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There is an well-known infamous DICTUM:

-Second Quantization is a functor, First Quantization is a mystery-.

Indeed, second quantization is the "Fock functor", which builds the Fock space in a canonical way out of the Hilbert space of a single particle.

But, what about first quantization? There is probably no hope to canonically associate an Hilbert space to the manifold of states of a classical particle (mathematically, there seem to be an inherent element of choice as far as turning functions into operators).

However, there is (I suspect) some functorial description for going the other way around, FROM the quantum scenario INTO the classical one (corresponding to the limit $h\rightarrow 0$). If this is true, there maybe a "fiber" of candidate quantum descriptions, all collapsing into the same classical one.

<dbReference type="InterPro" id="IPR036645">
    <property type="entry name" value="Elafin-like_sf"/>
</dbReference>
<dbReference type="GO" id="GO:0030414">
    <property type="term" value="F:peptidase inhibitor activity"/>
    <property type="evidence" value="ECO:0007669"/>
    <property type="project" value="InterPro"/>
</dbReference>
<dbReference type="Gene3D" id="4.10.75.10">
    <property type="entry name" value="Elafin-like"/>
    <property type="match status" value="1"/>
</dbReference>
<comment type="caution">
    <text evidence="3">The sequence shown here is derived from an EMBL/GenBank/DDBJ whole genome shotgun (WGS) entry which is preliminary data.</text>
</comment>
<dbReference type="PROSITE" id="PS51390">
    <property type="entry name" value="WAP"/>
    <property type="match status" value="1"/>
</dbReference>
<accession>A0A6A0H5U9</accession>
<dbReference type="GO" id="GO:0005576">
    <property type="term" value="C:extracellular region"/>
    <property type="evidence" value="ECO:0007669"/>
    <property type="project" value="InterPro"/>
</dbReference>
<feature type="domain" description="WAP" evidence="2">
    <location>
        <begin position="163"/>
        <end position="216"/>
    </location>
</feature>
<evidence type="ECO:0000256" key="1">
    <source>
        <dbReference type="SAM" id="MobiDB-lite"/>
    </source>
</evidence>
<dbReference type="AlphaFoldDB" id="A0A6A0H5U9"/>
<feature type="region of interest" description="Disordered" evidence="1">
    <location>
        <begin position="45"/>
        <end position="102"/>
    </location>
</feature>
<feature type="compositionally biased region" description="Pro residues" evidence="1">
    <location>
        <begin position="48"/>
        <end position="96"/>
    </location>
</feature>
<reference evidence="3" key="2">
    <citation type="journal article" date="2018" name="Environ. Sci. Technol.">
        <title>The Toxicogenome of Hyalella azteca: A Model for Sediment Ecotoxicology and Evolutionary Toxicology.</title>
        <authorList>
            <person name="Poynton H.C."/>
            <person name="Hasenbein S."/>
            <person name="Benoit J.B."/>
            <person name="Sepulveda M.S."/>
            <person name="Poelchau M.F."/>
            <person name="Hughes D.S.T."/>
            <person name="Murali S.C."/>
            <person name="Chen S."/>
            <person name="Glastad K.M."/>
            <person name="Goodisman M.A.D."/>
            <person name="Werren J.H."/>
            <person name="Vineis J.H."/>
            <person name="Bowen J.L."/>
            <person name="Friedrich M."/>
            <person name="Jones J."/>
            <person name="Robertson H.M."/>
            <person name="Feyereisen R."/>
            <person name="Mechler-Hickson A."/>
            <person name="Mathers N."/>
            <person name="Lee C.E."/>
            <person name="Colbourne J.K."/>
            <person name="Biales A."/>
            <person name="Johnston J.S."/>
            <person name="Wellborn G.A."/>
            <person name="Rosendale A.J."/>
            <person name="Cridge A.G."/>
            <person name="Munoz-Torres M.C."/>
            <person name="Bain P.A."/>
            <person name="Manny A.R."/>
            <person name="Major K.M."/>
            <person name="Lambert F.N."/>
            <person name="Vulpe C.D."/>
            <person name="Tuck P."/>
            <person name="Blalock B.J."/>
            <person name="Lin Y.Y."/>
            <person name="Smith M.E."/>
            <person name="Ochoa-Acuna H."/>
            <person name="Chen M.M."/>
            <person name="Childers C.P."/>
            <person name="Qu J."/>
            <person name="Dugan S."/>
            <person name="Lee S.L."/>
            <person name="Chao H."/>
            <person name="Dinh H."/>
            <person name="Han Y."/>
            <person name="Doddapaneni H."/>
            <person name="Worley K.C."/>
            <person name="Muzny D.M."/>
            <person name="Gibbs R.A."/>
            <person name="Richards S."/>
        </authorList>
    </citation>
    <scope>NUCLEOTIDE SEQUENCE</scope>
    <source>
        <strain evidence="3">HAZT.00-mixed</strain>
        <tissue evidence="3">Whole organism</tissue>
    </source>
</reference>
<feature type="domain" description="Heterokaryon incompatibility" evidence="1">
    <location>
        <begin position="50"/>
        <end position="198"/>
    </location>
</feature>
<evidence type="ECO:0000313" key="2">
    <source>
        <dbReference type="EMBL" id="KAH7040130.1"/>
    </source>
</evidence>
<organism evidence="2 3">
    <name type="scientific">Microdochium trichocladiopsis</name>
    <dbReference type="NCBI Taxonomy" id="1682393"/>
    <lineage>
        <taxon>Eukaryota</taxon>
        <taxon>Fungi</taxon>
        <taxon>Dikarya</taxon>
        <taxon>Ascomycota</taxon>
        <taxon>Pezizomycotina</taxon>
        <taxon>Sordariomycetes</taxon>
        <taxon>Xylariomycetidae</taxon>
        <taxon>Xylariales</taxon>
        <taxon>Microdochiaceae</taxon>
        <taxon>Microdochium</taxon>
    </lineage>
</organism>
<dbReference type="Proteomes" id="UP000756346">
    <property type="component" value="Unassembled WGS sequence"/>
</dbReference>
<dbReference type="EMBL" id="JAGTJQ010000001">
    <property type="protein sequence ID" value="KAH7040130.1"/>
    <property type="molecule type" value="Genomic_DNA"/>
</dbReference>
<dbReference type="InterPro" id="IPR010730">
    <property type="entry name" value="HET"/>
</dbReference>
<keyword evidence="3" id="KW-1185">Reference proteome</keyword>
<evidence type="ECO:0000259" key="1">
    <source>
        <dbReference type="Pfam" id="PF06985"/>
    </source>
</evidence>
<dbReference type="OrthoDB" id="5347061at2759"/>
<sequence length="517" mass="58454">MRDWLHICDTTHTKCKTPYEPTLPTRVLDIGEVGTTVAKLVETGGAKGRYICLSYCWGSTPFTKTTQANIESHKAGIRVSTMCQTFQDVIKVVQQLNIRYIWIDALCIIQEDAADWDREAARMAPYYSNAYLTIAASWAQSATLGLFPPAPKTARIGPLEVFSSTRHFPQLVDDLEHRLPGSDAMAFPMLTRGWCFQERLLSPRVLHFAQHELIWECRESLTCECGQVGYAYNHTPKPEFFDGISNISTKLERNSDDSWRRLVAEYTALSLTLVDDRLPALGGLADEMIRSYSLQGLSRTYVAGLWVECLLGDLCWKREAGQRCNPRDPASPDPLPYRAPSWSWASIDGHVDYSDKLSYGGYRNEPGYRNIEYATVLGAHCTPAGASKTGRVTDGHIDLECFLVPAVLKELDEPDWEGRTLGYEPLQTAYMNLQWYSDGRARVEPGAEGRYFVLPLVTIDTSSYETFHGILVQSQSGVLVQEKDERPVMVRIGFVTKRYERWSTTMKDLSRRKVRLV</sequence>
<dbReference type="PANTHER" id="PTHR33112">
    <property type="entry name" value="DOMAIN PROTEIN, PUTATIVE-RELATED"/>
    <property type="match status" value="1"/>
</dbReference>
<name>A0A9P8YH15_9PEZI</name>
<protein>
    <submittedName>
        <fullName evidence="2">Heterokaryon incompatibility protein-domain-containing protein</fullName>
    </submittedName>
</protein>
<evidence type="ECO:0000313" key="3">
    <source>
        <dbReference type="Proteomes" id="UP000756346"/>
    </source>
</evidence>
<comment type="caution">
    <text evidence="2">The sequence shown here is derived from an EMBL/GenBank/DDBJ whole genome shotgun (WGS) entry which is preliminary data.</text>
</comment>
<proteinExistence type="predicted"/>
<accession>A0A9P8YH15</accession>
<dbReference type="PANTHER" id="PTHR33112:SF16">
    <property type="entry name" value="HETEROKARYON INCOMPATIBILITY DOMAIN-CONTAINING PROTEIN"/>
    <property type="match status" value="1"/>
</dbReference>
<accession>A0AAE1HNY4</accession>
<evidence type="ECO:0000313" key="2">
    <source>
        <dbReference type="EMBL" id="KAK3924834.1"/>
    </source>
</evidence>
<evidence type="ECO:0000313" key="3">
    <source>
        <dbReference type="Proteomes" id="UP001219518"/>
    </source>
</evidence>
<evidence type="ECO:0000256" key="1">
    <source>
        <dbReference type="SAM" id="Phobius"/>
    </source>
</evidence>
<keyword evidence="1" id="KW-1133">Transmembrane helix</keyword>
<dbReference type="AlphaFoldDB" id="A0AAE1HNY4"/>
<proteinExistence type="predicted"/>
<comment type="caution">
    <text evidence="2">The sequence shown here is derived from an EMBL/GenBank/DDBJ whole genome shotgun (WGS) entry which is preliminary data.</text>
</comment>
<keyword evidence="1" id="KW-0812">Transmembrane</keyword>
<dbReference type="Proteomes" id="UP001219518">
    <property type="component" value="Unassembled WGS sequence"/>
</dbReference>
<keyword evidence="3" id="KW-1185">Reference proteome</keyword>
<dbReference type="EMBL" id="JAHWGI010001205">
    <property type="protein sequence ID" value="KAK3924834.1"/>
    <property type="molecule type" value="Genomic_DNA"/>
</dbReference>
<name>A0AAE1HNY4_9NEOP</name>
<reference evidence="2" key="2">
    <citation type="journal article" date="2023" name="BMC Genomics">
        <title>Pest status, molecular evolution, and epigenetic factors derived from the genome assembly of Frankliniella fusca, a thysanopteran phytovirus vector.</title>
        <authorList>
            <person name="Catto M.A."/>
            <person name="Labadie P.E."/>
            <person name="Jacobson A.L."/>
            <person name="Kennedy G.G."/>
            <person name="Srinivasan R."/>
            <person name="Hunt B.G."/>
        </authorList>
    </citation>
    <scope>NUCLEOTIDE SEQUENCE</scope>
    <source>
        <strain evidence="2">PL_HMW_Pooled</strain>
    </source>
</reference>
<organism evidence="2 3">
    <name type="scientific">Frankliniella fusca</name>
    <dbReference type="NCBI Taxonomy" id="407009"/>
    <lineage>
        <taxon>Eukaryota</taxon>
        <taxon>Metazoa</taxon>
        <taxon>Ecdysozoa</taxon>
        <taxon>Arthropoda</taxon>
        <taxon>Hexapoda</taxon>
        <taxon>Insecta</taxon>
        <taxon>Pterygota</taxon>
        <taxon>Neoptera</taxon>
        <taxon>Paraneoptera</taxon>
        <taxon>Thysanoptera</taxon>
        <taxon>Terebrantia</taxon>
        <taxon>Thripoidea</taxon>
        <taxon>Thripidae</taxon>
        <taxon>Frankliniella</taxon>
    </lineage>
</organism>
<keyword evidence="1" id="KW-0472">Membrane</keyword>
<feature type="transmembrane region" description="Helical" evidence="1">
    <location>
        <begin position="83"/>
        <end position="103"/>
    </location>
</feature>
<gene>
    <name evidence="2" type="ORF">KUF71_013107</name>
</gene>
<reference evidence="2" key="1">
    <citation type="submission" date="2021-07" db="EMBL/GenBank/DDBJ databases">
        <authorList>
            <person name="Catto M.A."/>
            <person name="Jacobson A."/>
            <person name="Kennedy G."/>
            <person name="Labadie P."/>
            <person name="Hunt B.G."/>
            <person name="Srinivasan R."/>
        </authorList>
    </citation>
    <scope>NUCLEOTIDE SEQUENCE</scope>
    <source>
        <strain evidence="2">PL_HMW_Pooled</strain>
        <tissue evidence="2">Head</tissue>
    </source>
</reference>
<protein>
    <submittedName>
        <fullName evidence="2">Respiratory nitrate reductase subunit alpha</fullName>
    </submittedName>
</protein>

Any place where this has been worked out clearly?

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Possibly relevant question: – José Figueroa-O'Farrill Jun 10 '11 at 18:49

You may be interested in the answers to a question on physics.SE, "Quantum Mechanics on Manifold".

The gist of it is that there is a plethora of different quantization schemes (canonical quantization, geometric quantization, ...). As you note, they all have the same classical theory as a limit. Overview:

Quantization Methods: A Guide for Physicists and Analysts

That said, speaking as a physicist (caveat emptor), I think the paper

pretty much covers everything that is of practical relevance. Unsurprisingly, the Schrödinger equation on an embedded manifold $M \subseteq \mathbb{R}^3$ depends not only on intrinsic data, like the metric or curvature, but also on extrinsic data about the embedding of the manifold inside 3D space. That's to be expected because an electron can tunnel through the full 3D space and hence take "extrinsic short-cuts". I think that's also the reason why there is so much ambiguity in quantization schemes: it's simply not something that you can do completely intrinsically.

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